Professor Larry Mays

Larry Mays’ work in water resources engineering has had an international impact.

Arizona State University civil and environmental engineering professor Larry W. Mays has been recognized for his career achievements by one of the leading professional organizations in his field.

Mays recently received the Warren A. Hall Medal from the Universities Council on Water Resources (UCOWR) for his accomplishments in water resources research and scholarship.

The council is a coalition of leaders in water resources education, research and public service from universities, non-academic institutions and international affiliates.

The Warren A. Hall Medal, named in honor of one of the council’s founders and a well-known leader in water resources research and education, honors those with distinctive records of advancing knowledge in the area – particularly teachers who have demonstrated a strong commitment to the education of students.

Mays is on the faculty of the School of Sustainable Engineering and the Built Environment, one of ASU’s Ira A. Fulton Schools of Engineering. He has been at ASU for 26 years after beginning his academic career 13 years earlier at the University of Texas at Austin.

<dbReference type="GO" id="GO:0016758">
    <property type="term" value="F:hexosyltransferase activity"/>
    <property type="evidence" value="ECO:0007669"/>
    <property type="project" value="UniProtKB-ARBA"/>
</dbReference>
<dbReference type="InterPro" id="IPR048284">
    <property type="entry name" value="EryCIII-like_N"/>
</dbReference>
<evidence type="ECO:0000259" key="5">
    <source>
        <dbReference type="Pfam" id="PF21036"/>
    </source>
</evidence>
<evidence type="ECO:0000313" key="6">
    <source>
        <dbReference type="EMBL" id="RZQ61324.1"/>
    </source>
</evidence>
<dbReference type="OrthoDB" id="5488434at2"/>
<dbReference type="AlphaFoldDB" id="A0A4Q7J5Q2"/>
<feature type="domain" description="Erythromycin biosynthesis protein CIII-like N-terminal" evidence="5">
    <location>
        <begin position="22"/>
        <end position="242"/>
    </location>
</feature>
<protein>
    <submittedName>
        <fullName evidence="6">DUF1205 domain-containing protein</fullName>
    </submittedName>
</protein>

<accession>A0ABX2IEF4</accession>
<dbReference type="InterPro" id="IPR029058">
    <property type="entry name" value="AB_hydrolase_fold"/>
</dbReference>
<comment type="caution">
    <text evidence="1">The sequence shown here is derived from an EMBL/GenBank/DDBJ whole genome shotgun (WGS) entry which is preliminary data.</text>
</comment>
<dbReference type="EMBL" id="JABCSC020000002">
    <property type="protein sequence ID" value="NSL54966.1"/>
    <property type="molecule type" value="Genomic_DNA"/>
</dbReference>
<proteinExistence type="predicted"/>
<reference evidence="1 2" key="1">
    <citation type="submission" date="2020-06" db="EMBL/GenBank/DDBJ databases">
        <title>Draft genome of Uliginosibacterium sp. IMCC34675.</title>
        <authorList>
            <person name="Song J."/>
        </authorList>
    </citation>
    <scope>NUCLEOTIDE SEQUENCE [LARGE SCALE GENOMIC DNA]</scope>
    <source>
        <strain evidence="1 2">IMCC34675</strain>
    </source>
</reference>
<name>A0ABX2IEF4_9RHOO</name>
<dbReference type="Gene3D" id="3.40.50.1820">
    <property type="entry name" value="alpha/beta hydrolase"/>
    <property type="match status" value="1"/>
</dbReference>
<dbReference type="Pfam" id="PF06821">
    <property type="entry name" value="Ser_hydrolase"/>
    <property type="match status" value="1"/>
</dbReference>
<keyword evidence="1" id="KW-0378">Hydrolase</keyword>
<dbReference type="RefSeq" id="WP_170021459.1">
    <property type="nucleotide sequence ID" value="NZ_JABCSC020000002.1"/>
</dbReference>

His awards include the Engineer of the Year in Education Award from the Arizona Society of Professional Engineers and the Quentin Mees Research Award from the Arizona Water and Pollution Control Association.

Among his national and international honors are the American Society of Civil Engineers Julian Hinds Award and the Prince Sultan Bin Abdulaziz International Prize for Water – Surface Water Prize presented to him in Saudi Arabia in 2014.

He also has a Distinguished Alumnus Award from the Department of Civil Engineering at the University of Illinois at Urbana-Champaign.

In the 1990s Mays served for four years on the board of directors of the Universities Council on Water Resources, and one year as president.

He received the Hall Medal during ceremonies at the annual conference sponsored by the council, along with the National Institute for Water Resources and the Consortium of Universities for the Advancement of Hydrological Science.

During the conference banquet, Mays delivered the address “Realities of Water Resources Sustainability, Traditional Knowledge and the Future.”

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